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Education > Class size > Age 9: Countries Compared

Edria Murray, Staff Editor

Author: Edria Murray, Staff Editor

Class size indicates the number of students a classroom teacher is responsible for during the school year. Class size should not be confused with the more commonly used pupil-teacher ratio.



Pupil–teacher ratio is one method used to determine the level of resourcing in education. It is calculated from the number of students in a district compared with the number of EFT (effective full time) educators. The number of educators includes teachers with other responsibilities such as school management, pastoral care special education and counseling. For this reason the pupil – teacher ratio is typically lower than the actual number of students in an average class.



To gain a better overview of educational resourcing, other methods including expenditure per pupil and proportion of GDP devoted to public education should also be consulted.

DEFINITION: The average number of children in every class of nine-year-olds.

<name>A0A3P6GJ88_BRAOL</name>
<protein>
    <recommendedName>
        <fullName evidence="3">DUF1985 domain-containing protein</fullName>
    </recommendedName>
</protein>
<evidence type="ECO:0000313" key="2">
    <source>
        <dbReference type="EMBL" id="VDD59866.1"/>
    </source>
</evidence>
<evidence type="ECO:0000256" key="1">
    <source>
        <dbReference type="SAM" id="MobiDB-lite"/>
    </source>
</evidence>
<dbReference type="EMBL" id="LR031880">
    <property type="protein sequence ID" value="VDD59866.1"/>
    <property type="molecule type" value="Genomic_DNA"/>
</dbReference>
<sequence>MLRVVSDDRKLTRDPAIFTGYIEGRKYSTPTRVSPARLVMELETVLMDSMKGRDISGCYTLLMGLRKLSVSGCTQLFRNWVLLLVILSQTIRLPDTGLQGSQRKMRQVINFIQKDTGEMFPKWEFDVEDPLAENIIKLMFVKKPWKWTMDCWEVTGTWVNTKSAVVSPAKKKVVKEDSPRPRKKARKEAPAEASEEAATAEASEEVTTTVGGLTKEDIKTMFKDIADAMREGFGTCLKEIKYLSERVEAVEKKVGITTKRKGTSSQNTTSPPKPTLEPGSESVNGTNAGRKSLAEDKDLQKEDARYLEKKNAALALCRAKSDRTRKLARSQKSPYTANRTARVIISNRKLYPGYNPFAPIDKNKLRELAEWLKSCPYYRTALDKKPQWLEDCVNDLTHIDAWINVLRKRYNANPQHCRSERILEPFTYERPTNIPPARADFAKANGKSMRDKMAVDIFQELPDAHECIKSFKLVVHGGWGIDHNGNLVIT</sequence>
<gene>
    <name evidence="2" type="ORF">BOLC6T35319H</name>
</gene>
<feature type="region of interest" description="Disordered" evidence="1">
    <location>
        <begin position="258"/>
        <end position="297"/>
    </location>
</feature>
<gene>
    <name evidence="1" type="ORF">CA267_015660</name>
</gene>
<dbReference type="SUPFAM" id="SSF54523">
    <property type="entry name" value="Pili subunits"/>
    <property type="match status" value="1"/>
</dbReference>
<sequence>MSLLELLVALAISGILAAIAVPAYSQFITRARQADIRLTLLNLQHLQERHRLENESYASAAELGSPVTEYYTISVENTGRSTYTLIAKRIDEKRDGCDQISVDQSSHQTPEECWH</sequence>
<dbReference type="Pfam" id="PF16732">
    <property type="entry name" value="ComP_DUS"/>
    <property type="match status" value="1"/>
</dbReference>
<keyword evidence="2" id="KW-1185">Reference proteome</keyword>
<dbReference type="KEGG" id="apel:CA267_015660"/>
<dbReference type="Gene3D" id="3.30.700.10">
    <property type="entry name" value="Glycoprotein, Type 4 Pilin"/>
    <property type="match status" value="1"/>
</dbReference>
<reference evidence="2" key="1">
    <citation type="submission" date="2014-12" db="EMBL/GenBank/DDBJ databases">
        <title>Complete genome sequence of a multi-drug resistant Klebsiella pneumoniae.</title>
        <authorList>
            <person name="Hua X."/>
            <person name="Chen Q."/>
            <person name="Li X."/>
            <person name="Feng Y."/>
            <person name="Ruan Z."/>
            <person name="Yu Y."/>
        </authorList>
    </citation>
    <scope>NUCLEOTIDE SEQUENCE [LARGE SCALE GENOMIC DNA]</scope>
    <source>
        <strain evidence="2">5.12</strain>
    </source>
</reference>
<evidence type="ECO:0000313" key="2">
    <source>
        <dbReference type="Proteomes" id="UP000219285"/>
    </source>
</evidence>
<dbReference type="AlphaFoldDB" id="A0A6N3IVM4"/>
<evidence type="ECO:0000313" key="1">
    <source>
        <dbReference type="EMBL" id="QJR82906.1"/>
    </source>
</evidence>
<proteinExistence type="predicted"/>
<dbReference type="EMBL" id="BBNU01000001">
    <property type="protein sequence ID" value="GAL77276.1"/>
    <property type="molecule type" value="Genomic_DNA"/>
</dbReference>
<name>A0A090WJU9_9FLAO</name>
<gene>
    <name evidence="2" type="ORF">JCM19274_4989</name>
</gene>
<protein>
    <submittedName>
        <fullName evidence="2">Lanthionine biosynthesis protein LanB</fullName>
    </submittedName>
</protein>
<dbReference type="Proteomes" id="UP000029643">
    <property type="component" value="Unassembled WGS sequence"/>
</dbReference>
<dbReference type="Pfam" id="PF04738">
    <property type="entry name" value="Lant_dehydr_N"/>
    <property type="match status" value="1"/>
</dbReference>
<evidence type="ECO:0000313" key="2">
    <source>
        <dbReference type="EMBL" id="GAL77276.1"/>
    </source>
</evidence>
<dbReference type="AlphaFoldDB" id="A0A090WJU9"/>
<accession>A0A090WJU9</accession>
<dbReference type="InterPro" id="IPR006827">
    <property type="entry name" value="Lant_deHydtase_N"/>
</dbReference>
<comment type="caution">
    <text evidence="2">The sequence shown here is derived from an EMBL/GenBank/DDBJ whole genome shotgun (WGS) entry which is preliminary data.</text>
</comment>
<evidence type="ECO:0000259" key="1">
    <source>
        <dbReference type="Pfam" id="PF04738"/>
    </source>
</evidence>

CONTENTS

# COUNTRY AMOUNT DATE GRAPH
1 Hong Kong 36.2 students 2002
2 Iran 31.9 students 2002
3 Japan 31.4 students 2002
4 New Zealand 28.9 students 2002
5 Cyprus 26.4 students 2002
6 United States 23.5 students 2002
7 Canada 22.8 students 2002
8 Slovenia 21.9 students 2002
9 Ireland 21.8 students 2002
10 Netherlands 21.2 students 2002
11 Greece 20 students 2002
12 Thailand 19.4 students 2002
13 Portugal 19.3 students 2002
14 Czech Republic 19.1 students 2002
15 Latvia 18.7 students 2002
16 Norway 17.4 students 2002
17 Iceland 14.4 students 2002

Citation

"Countries Compared by Education > Class size > Age 9. International Statistics at NationMaster.com", "Efficiency and Equity in Schools around the World" by Eric A. Hanushek and Javier A. Luque, April 2002. Aggregates compiled by NationMaster. Retrieved from http://www.nationmaster.com/country-info/stats/Education/Class-size/Age-9

Education > Class size > Age 9: Countries Compared Map

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Class size indicates the number of students a classroom teacher is responsible for during the school year. Class size should not be confused with the more commonly used pupil-teacher ratio.



Pupil–teacher ratio is one method used to determine the level of resourcing in education. It is calculated from the number of students in a district compared with the number of EFT (effective full time) educators. The number of educators includes teachers with other responsibilities such as school management, pastoral care special education and counseling. For this reason the pupil – teacher ratio is typically lower than the actual number of students in an average class.



To gain a better overview of educational resourcing, other methods including expenditure per pupil and proportion of GDP devoted to public education should also be consulted.

Posted on 10 Jan 2005

Edria Murray, Staff Editor

Edria Murray, Staff Editor

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